To compare the effect of a web-enabled, iPod-based intervention called Get Ready and Empowered About Treatment (GREAT) plus usual care versus usual care alone on patient activation among people living with HIV
|Randomized controlled trial
|360 adults with confirmed HIV diagnoses
- GREAT intervention
- Standard clinical care
Primary: patient activation, which includes patient knowledge, skill, and confidence for self-care
Secondary: electronic health literacy, patient decision-making self-efficacy, patient involvement in care, patient-reported adherence to antiretroviral therapy, viral suppression, health status and quality of life, receipt of evidence-based care
|Follow-up for primary outcome was 2 to 4 weeks after patient’s postintervention visit with HIV clinician
The research team recruited 360 patients from diverse backgrounds from three HIV practices and five federally qualified health centers in New York and New Jersey. The average patient age was about 51. About half of the patients had never used an iPod before.
The research team randomly assigned patients to receive the GREAT intervention plus usual care or to receive usual care alone. The team provided the GREAT intervention group with web-enabled iPods loaded with an electronic personal health record (ePHR) program customized to the needs of people with HIV. The program included drop-down menus for common HIV medications and common lab tests with brief explanations. Patients could enter their own health data into the ePHR. Patients in the intervention group attended six 90-minute group training sessions that taught participants how to use the iPod and search the internet for health information. Staff and peer trainers encouraged patients to take their iPods to HIV medical appointments. A majority (84%) of intervention patients attended at least one group training session; patients attended an average of 3.6 training sessions. Patients in the usual care group visited their clinicians as normal.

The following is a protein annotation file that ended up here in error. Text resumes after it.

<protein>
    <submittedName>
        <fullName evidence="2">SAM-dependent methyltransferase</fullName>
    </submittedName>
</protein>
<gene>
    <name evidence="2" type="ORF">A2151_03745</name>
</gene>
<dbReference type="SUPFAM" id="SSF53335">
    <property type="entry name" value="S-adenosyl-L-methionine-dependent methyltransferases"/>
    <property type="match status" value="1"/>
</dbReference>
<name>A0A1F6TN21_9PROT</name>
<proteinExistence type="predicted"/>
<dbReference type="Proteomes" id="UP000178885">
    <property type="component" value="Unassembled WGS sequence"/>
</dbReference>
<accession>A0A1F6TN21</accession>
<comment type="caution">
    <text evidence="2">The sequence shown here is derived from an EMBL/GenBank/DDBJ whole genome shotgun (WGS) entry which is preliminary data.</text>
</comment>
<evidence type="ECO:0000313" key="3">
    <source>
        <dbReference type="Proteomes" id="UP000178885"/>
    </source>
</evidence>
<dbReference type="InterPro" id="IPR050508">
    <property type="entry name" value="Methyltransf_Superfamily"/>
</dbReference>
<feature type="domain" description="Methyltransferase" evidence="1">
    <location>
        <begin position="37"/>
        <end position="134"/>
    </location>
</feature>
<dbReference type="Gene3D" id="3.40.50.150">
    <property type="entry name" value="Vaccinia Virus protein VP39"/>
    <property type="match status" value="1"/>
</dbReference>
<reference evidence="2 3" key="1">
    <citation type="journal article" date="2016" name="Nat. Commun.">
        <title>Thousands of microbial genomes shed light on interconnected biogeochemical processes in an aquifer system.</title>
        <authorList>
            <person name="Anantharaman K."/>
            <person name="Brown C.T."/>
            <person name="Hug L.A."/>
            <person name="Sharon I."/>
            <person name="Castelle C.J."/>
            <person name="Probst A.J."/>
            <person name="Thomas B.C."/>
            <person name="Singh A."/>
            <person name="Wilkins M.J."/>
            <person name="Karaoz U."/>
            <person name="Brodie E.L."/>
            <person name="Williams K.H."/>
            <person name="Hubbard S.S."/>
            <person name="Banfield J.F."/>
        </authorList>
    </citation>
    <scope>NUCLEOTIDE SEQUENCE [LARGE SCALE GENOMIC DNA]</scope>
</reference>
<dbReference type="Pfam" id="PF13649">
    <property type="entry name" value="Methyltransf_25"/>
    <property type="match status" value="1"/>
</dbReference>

The research team directed intervention-group patients to meet with a health coach once individually to prepare them for their next HIV clinician office visit. A majority (76%) of these patients met with a health coach. Additionally, the research team provided clinicians in both the intervention and usual care groups with one 60-minute training session on supporting patient activation.
The research team developed the intervention with input from patients, HIV medical directors, HIV service organization representatives, HIV outreach workers, and clinicians.
Patients receiving the GREAT intervention had significantly greater improvement in patient activation (p=0.0271; 2.82; 95% confidence interval [CI] 0.32, 5.32) than patients in the usual care group. Patient activation is a measure of patient knowledge, skill, and confidence for self-care. The intervention group also had significantly greater improvement in electronic health literacy (p<0.0001; 2.67; 95% CI 1.38, 3.95) and patient involvement in care (p=0.0038; 1.27; 95% CI 0.41, 2.13) than the usual care group.
Compared with the usual care group, the intervention group did not have statistically significant improvements in patient decision-making self-efficacy, health status and quality of life, patient-reported adherence to antiretroviral therapy, viral suppression, or receipt of evidence-based care.
Seventy-five percent of patients in the study had no detectable viral load at baseline, which may have made it difficult to detect the intervention’s effect on viral suppression.
Follow-up after a single health coaching session and clinician visit may not be enough to detect improvements in evidence-based care.
The study took place in two states. The results may not be generalizable to other geographic locations.
Conclusions and Relevance
The web-enabled, iPod-based patient-activation program for people with HIV improved patient activation and electronic health literacy compared with usual care.
Healthcare organizations that provide care to people with HIV may consider using this program to help patients attain higher electronic health literacy and feel more activated in their care.
Future Research Needs
Future research could implement this intervention with patients without viral suppression at baseline. Future research could also incorporate additional training modules that address lifestyle factors, including nutrition, physical activity, and use of apps that support these.